The Irish Times view on the opinion poll: Sinn Féin takes pole position

A mood for change has gripped the electorate and Sinn Féin is the main beneficiary

A mood for change has clearly gripped the electorate and Sinn Fein is the main beneficiary. Photograph: Gareth Chaney/Collins

A mood for change has clearly gripped the electorate and Sinn Fein is the main beneficiary. Photograph: Gareth Chaney/Collins

 

Irish politics will be reshaped if the continuing surge in support for Sinn Féin, as revealed in the latest Irish Times/Ipsos MRBI opinion poll, is repeated in the general election this weekend. Sinn Féin is now the most popular party in the country and unless there is a dramatic change in the final days of the campaign the party is on course to gain seats. Fianna Fáil has failed to make the impact that was widely expected at the start of the campaign while Fine Gael is on course for a clear defeat.

A mood for change has gripped the electorate and Sinn Féin is the main beneficiary. The Green Party is also set for gains but not to the same degree as Sinn Féin, which has maintained momentum throughout and is managing to attract increased support across all regions and most age groups. Younger people, in particular, are attracted by the party’s house-building plans and unconcerned by the legacy of the Troubles. Some older voters seem to have been won over by the pledge to reverse the increase in the pension age.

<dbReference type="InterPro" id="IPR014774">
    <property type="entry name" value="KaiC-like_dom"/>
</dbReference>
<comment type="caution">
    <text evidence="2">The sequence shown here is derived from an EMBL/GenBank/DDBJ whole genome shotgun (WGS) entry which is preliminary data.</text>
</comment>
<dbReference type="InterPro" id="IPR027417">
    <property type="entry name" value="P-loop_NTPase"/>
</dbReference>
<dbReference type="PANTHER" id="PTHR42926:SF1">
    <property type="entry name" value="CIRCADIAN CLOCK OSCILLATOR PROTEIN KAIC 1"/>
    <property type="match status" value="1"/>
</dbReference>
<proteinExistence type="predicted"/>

It appears that the confidence-and-supply arrangement between Fine Gael and Fianna Fáil has had the unanticipated outcome of binding the two parties even more closely in the minds of unaligned voters while casting Sinn Féin in the role of primary alternative. Fianna Fáil refused Enda Kenny’s offer of a grand coalition in 2016 on the basis that it would yield precisely that result by allowing Sinn Féin to lead the Opposition.

Fine Gael and Fianna Fáil have spent the campaign bickering about their minor differences rather than challenging Sinn Féin on policy, in particular the party’s extensive tax and spending plans. As the electorate wrestles with final voting choices and, in some cases, considers how to give expression to a desire for change, the two parties which have dominated Irish politics for so long will hope it is not too late to reverse the tide. Sinn Féin’s potential gains are limited too by the number of candidates it is running.

Voters will also need to consider the composition of the next government and the likelihood of the policies that appeal to them being delivered. Asked in the poll about a variety of coalition options, a Fianna Fáil-Labour-Green administration was marginally the most popular but there was no clear preference among the five options on offer. A majority of Fianna Fáil supporters share Micheál Martin’s objections to doing a coalition deal with Sinn Féin but a significant minority also oppose coalition with Fine Gael. Among Sinn Féin voters a coalition with Fianna Fáil is the favoured option.

Whatever happens on Saturday the formation of the next government is going to be a complicated and time-consuming process. The parties will need to show more realism when it comes to negotiating a programme for government than they have done with some of their election promises.

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